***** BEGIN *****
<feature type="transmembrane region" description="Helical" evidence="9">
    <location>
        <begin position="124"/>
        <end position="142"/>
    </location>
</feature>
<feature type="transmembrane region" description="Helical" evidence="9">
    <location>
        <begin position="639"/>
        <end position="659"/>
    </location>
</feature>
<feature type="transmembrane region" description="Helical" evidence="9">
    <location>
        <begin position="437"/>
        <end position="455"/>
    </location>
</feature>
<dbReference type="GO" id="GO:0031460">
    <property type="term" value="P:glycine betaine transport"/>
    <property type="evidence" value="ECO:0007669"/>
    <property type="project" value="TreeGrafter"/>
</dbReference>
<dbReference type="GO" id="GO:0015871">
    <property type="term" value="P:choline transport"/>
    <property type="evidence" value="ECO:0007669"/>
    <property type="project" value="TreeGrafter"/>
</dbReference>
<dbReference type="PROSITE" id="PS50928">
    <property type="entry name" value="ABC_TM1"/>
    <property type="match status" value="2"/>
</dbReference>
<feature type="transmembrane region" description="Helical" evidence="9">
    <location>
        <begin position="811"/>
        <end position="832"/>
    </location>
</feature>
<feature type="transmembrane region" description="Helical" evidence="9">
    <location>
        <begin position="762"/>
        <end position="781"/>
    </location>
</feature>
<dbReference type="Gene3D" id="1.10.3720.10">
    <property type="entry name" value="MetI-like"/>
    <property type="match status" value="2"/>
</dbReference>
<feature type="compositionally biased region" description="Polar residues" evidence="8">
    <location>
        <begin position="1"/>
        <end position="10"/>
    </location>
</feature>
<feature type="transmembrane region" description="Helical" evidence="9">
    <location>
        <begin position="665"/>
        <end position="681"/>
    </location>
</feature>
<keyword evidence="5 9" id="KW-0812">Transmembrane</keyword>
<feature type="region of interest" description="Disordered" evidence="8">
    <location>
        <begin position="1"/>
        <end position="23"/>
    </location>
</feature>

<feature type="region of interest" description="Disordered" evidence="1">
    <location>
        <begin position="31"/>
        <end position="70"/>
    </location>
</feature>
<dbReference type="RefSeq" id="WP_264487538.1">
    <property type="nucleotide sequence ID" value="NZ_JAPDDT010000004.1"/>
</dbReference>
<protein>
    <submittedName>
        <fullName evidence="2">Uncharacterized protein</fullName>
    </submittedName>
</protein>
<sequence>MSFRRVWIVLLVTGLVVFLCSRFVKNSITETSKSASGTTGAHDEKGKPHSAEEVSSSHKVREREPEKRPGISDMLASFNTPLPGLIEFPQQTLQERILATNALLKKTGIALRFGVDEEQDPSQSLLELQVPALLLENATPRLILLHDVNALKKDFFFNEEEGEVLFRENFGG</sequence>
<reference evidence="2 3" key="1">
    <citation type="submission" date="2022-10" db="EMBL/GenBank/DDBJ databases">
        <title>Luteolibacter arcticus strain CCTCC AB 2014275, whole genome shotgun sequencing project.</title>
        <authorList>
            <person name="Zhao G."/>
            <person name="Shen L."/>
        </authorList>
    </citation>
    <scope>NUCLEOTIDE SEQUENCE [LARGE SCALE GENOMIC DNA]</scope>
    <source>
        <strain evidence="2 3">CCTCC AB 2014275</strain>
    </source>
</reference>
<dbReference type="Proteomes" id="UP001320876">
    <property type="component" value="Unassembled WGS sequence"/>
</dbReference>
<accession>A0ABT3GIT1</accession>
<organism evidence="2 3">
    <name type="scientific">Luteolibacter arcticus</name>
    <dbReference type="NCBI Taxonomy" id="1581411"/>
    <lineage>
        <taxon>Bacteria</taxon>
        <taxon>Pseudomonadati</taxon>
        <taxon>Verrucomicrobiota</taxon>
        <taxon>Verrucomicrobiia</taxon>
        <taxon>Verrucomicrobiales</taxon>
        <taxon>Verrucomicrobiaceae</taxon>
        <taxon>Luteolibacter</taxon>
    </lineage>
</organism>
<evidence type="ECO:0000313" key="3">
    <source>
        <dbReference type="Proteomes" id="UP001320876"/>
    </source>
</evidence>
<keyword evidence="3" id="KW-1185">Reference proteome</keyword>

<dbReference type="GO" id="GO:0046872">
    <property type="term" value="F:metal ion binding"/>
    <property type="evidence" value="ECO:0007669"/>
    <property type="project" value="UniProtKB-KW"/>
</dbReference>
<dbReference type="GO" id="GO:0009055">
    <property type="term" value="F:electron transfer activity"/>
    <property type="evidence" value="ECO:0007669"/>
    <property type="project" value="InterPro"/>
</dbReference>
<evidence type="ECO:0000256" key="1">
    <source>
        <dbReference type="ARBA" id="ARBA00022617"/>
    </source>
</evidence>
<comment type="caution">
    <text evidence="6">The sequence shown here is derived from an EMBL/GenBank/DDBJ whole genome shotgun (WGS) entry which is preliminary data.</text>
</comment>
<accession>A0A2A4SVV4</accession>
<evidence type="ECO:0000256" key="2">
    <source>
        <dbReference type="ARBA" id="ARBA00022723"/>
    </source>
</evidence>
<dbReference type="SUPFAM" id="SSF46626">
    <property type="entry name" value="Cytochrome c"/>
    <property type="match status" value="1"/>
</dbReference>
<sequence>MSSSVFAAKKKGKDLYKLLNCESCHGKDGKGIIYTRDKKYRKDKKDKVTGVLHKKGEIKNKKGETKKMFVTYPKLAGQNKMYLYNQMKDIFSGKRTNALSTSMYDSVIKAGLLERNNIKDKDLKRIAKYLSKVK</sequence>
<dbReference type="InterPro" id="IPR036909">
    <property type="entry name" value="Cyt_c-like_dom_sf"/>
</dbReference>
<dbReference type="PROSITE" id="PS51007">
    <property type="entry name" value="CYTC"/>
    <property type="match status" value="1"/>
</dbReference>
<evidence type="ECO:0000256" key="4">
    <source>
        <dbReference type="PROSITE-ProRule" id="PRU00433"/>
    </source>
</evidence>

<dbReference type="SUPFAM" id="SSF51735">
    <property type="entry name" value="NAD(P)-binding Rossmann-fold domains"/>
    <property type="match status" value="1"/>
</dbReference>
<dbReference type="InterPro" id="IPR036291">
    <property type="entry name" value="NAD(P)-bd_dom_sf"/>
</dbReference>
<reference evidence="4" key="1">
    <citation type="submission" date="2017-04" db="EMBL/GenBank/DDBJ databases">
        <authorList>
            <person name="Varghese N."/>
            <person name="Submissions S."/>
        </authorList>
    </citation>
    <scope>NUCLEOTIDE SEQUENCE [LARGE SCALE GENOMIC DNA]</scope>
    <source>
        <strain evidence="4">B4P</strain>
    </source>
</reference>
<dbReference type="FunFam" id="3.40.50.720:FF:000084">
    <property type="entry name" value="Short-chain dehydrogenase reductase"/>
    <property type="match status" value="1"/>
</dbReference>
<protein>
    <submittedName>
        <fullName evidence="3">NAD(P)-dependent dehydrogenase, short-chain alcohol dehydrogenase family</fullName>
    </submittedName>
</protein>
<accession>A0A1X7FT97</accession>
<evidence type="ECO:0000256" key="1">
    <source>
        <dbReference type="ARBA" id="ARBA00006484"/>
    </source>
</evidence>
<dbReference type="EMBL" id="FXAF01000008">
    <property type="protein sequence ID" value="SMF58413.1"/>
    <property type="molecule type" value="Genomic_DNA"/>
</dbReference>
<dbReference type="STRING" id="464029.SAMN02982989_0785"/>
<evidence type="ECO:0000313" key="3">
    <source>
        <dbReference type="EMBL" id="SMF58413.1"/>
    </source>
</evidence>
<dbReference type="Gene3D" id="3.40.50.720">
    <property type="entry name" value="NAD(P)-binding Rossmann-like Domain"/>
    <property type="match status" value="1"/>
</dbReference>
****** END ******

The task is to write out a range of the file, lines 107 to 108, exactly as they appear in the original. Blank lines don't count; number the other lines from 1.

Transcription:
        <taxon>Verrucomicrobiia</taxon>
        <taxon>Verrucomicrobiales</taxon>